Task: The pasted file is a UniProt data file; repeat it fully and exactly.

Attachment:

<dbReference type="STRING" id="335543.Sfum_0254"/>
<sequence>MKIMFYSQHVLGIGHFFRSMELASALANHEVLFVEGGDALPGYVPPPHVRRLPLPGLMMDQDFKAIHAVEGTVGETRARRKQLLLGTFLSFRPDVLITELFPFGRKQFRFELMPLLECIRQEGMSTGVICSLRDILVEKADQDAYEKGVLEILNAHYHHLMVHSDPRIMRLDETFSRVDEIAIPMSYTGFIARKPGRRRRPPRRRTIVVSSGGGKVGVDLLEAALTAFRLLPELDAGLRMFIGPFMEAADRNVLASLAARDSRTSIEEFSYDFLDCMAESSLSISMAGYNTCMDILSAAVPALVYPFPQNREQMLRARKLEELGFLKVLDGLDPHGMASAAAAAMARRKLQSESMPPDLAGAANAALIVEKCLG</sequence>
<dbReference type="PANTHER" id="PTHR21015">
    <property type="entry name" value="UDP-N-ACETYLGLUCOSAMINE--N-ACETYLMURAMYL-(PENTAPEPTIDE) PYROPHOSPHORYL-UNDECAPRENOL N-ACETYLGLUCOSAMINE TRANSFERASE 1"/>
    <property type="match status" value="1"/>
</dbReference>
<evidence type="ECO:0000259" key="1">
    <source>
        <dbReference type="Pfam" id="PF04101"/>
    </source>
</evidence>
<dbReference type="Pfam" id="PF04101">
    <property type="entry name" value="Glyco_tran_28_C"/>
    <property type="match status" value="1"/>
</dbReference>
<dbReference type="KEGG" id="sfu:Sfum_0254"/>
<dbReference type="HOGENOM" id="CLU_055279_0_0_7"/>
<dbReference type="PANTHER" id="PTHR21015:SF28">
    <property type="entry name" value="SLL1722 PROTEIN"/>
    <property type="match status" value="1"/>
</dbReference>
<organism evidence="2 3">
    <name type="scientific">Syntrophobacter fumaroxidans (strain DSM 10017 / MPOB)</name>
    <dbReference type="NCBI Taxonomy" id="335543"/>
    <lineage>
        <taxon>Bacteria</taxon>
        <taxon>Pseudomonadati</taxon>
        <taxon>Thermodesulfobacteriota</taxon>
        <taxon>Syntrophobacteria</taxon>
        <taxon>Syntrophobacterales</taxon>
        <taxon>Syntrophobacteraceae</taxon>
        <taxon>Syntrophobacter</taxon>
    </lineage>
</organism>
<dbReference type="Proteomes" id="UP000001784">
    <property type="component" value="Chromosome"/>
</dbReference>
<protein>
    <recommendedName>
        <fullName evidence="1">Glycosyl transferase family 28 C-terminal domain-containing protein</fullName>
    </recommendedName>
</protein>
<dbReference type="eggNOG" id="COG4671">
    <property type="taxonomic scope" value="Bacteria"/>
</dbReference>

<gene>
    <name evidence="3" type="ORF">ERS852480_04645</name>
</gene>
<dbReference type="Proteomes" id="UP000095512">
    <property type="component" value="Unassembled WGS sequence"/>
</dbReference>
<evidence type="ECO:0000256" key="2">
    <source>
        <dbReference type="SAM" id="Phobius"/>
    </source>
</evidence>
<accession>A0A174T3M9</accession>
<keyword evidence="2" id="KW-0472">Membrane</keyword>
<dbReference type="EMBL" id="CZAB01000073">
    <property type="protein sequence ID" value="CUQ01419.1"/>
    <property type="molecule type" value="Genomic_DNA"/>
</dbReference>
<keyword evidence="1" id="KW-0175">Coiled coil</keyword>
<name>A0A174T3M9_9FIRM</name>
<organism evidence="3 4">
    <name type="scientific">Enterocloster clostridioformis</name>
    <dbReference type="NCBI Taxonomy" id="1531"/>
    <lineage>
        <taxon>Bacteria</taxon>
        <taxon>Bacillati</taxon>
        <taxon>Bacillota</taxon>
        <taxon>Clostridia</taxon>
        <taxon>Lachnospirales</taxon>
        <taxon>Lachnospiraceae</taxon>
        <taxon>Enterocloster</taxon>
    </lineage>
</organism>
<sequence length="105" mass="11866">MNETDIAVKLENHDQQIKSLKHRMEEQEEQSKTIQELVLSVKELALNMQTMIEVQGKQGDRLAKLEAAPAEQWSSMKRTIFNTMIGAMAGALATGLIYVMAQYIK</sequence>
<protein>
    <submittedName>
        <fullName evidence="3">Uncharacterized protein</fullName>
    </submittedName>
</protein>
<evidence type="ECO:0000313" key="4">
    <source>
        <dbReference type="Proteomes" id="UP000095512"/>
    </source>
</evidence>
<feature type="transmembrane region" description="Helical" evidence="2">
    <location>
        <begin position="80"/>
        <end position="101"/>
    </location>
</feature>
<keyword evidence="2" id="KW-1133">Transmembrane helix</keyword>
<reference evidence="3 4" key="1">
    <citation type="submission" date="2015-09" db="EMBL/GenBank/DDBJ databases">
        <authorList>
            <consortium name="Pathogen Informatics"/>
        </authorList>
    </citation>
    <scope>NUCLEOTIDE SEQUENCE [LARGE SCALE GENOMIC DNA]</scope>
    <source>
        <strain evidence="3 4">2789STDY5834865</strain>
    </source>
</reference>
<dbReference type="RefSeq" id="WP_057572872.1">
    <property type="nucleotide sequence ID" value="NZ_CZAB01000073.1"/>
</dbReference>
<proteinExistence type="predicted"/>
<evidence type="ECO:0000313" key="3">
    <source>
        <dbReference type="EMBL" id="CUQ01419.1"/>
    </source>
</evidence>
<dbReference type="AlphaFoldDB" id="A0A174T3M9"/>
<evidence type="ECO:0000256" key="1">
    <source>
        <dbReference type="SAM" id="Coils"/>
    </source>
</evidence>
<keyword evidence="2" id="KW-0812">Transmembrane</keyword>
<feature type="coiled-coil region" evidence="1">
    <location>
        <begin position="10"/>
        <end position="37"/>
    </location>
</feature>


<dbReference type="STRING" id="335543.Sfum_0254"/>
<sequence>MKIMFYSQHVLGIGHFFRSMELASALANHEVLFVEGGDALPGYVPPPHVRRLPLPGLMMDQDFKAIHAVEGTVGETRARRKQLLLGTFLSFRPDVLITELFPFGRKQFRFELMPLLECIRQEGMSTGVICSLRDILVEKADQDAYEKGVLEILNAHYHHLMVHSDPRIMRLDETFSRVDEIAIPMSYTGFIARKPGRRRRPPRRRTIVVSSGGGKVGVDLLEAALTAFRLLPELDAGLRMFIGPFMEAADRNVLASLAARDSRTSIEEFSYDFLDCMAESSLSISMAGYNTCMDILSAAVPALVYPFPQNREQMLRARKLEELGFLKVLDGLDPHGMASAAAAAMARRKLQSESMPPDLAGAANAALIVEKCLG</sequence>
<dbReference type="PANTHER" id="PTHR21015">
    <property type="entry name" value="UDP-N-ACETYLGLUCOSAMINE--N-ACETYLMURAMYL-(PENTAPEPTIDE) PYROPHOSPHORYL-UNDECAPRENOL N-ACETYLGLUCOSAMINE TRANSFERASE 1"/>
    <property type="match status" value="1"/>
</dbReference>
<evidence type="ECO:0000259" key="1">
    <source>
        <dbReference type="Pfam" id="PF04101"/>
    </source>
</evidence>
<dbReference type="Pfam" id="PF04101">
    <property type="entry name" value="Glyco_tran_28_C"/>
    <property type="match status" value="1"/>
</dbReference>
<dbReference type="KEGG" id="sfu:Sfum_0254"/>
<dbReference type="HOGENOM" id="CLU_055279_0_0_7"/>
<dbReference type="PANTHER" id="PTHR21015:SF28">
    <property type="entry name" value="SLL1722 PROTEIN"/>
    <property type="match status" value="1"/>
</dbReference>
<organism evidence="2 3">
    <name type="scientific">Syntrophobacter fumaroxidans (strain DSM 10017 / MPOB)</name>
    <dbReference type="NCBI Taxonomy" id="335543"/>
    <lineage>
        <taxon>Bacteria</taxon>
        <taxon>Pseudomonadati</taxon>
        <taxon>Thermodesulfobacteriota</taxon>
        <taxon>Syntrophobacteria</taxon>
        <taxon>Syntrophobacterales</taxon>
        <taxon>Syntrophobacteraceae</taxon>
        <taxon>Syntrophobacter</taxon>
    </lineage>
</organism>
<dbReference type="Proteomes" id="UP000001784">
    <property type="component" value="Chromosome"/>
</dbReference>
<protein>
    <recommendedName>
        <fullName evidence="1">Glycosyl transferase family 28 C-terminal domain-containing protein</fullName>
    </recommendedName>
</protein>
<dbReference type="eggNOG" id="COG4671">
    <property type="taxonomic scope" value="Bacteria"/>
</dbReference>

<gene>
    <name evidence="3" type="ORF">ERS852480_04645</name>
</gene>
<dbReference type="Proteomes" id="UP000095512">
    <property type="component" value="Unassembled WGS sequence"/>
</dbReference>
<evidence type="ECO:0000256" key="2">
    <source>
        <dbReference type="SAM" id="Phobius"/>
    </source>
</evidence>
<accession>A0A174T3M9</accession>
<keyword evidence="2" id="KW-0472">Membrane</keyword>
<dbReference type="EMBL" id="CZAB01000073">
    <property type="protein sequence ID" value="CUQ01419.1"/>
    <property type="molecule type" value="Genomic_DNA"/>
</dbReference>
<keyword evidence="1" id="KW-0175">Coiled coil</keyword>
<name>A0A174T3M9_9FIRM</name>
<organism evidence="3 4">
    <name type="scientific">Enterocloster clostridioformis</name>
    <dbReference type="NCBI Taxonomy" id="1531"/>
    <lineage>
        <taxon>Bacteria</taxon>
        <taxon>Bacillati</taxon>
        <taxon>Bacillota</taxon>
        <taxon>Clostridia</taxon>
        <taxon>Lachnospirales</taxon>
        <taxon>Lachnospiraceae</taxon>
        <taxon>Enterocloster</taxon>
    </lineage>
</organism>
<sequence length="105" mass="11866">MNETDIAVKLENHDQQIKSLKHRMEEQEEQSKTIQELVLSVKELALNMQTMIEVQGKQGDRLAKLEAAPAEQWSSMKRTIFNTMIGAMAGALATGLIYVMAQYIK</sequence>
<protein>
    <submittedName>
        <fullName evidence="3">Uncharacterized protein</fullName>
    </submittedName>
</protein>
<evidence type="ECO:0000313" key="4">
    <source>
        <dbReference type="Proteomes" id="UP000095512"/>
    </source>
</evidence>
<feature type="transmembrane region" description="Helical" evidence="2">
    <location>
        <begin position="80"/>
        <end position="101"/>
    </location>
</feature>
<keyword evidence="2" id="KW-1133">Transmembrane helix</keyword>
<reference evidence="3 4" key="1">
    <citation type="submission" date="2015-09" db="EMBL/GenBank/DDBJ databases">
        <authorList>
            <consortium name="Pathogen Informatics"/>
        </authorList>
    </citation>
    <scope>NUCLEOTIDE SEQUENCE [LARGE SCALE GENOMIC DNA]</scope>
    <source>
        <strain evidence="3 4">2789STDY5834865</strain>
    </source>
</reference>
<dbReference type="RefSeq" id="WP_057572872.1">
    <property type="nucleotide sequence ID" value="NZ_CZAB01000073.1"/>
</dbReference>
<proteinExistence type="predicted"/>
<evidence type="ECO:0000313" key="3">
    <source>
        <dbReference type="EMBL" id="CUQ01419.1"/>
    </source>
</evidence>
<dbReference type="AlphaFoldDB" id="A0A174T3M9"/>
<evidence type="ECO:0000256" key="1">
    <source>
        <dbReference type="SAM" id="Coils"/>
    </source>
</evidence>
<keyword evidence="2" id="KW-0812">Transmembrane</keyword>
<feature type="coiled-coil region" evidence="1">
    <location>
        <begin position="10"/>
        <end position="37"/>
    </location>
</feature>